In today’s New York Times ‘Business’ section, Douglas Quenqua offers a report about how people are using typos to find big savings on eBay.
Writes Mr. Quenqua:
Two paragraphs later, though, the writer reveals just how “new” these sites are: “Typo Buddy started about six months ago and already has up to 80,000 visitors on a good day, said its president, Jonathan Lieberman, an Internet entrepreneur in San Diego”; “Joseph Mantha, the 19-year-old co-creator of Typo Bay, which started in 2007, said October was the site’s busiest month yet.”
That doesn’t sound very new to us. Then again, neither does the practice of fishing for typos to find good deals on eBay. In January 2004, The Times‘ Diana Jean Schemo offered In Online Auctions, Misspelling in Ads Often Spells Cash, which revealed “the eBay underworld of misspellers, where the clueless — and sometimes just careless — sell labtop computers, throwing knifes, Art Deko vases, camras, comferters and saphires.”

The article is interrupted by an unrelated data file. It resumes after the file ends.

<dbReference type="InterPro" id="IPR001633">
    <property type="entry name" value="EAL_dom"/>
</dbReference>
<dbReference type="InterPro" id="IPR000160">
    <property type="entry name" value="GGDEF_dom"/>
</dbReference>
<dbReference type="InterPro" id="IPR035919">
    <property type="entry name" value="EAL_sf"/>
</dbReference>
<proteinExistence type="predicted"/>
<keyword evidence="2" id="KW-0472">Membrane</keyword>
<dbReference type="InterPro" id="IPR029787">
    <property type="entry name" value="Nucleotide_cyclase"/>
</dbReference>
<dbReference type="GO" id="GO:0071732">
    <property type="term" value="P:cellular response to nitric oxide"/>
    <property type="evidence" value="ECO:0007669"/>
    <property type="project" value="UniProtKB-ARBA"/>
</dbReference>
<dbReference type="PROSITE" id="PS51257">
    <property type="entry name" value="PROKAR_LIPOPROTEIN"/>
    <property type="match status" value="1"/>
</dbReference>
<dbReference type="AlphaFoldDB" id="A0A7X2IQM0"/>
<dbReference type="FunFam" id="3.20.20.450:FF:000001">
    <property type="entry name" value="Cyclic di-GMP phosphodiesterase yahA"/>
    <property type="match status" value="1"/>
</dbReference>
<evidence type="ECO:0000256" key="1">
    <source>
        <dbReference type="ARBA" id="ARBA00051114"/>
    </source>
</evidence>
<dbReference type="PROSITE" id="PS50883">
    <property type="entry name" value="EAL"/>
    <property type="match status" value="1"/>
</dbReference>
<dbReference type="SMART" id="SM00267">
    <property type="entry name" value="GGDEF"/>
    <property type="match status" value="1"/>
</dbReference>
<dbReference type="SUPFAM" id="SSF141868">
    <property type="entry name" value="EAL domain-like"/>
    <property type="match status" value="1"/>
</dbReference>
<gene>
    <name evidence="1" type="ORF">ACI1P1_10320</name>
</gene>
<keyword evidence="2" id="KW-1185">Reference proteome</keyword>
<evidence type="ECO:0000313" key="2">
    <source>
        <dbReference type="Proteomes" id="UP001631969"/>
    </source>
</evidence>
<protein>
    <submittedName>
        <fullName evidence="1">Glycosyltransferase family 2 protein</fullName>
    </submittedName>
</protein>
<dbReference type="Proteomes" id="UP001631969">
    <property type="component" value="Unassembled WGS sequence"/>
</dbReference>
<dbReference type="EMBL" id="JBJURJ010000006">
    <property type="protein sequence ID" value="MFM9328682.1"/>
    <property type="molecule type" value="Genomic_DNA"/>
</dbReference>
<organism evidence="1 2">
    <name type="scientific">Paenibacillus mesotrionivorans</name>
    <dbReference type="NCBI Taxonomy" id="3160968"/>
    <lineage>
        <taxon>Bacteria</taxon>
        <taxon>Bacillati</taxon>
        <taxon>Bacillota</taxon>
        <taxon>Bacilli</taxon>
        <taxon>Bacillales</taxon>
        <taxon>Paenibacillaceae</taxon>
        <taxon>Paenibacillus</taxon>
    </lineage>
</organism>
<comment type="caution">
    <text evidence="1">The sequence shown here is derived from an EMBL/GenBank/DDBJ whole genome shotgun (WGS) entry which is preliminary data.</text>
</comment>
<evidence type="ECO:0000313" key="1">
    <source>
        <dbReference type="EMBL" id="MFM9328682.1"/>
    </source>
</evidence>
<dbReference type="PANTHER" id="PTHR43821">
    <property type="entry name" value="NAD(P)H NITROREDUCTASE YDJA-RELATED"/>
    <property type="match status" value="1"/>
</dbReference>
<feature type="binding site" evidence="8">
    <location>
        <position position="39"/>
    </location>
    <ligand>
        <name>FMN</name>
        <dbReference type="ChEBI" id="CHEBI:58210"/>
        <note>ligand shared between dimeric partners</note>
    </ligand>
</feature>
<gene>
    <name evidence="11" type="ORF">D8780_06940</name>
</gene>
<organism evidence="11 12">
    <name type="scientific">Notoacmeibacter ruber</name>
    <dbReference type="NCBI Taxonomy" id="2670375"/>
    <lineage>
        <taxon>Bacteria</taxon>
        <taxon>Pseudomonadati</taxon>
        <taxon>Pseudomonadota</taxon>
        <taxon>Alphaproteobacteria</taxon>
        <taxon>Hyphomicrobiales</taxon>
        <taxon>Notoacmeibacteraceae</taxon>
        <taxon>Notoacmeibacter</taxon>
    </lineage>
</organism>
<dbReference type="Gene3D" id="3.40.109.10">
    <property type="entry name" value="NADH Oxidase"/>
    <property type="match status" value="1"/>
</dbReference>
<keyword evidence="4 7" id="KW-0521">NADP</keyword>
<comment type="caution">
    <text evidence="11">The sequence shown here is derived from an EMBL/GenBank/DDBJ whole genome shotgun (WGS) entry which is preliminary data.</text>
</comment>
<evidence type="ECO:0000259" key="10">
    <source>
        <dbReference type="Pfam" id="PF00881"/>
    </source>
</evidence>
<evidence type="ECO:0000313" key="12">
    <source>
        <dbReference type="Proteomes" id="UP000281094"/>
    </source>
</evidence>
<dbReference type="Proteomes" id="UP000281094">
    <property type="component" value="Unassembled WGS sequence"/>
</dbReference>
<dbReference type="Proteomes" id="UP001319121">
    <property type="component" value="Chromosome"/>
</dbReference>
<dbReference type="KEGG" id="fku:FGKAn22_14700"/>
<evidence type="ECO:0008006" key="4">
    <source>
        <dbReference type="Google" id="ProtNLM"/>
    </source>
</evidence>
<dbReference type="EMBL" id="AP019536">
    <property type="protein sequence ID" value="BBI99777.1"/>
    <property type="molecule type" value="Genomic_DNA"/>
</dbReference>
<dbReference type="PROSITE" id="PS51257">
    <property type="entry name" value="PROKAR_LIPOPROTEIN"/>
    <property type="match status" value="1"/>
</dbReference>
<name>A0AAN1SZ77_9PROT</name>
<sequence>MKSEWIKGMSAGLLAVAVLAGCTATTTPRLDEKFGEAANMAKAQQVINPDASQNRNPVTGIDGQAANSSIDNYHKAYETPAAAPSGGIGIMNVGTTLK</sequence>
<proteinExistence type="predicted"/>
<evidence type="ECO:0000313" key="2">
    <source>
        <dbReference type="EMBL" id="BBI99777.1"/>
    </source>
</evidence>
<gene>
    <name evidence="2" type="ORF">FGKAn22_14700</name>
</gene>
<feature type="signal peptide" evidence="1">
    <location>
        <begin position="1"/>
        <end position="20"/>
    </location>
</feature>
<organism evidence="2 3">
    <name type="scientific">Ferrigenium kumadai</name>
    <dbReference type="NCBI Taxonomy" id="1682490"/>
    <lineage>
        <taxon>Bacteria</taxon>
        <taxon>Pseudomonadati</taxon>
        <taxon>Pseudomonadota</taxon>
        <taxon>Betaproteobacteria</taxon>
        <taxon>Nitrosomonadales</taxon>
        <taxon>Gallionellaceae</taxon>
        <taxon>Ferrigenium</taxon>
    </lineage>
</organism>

In the newer Times piece, Mr. Quenqua acknowledges that this typo-shopping is “a well-known strategy among longtime eBay shoppers, but one that owners of these sites are hoping will translate into big business — relatively speaking — as shoppers look to save money this holiday season.”
So, clearly, theirs nothing knew under the son.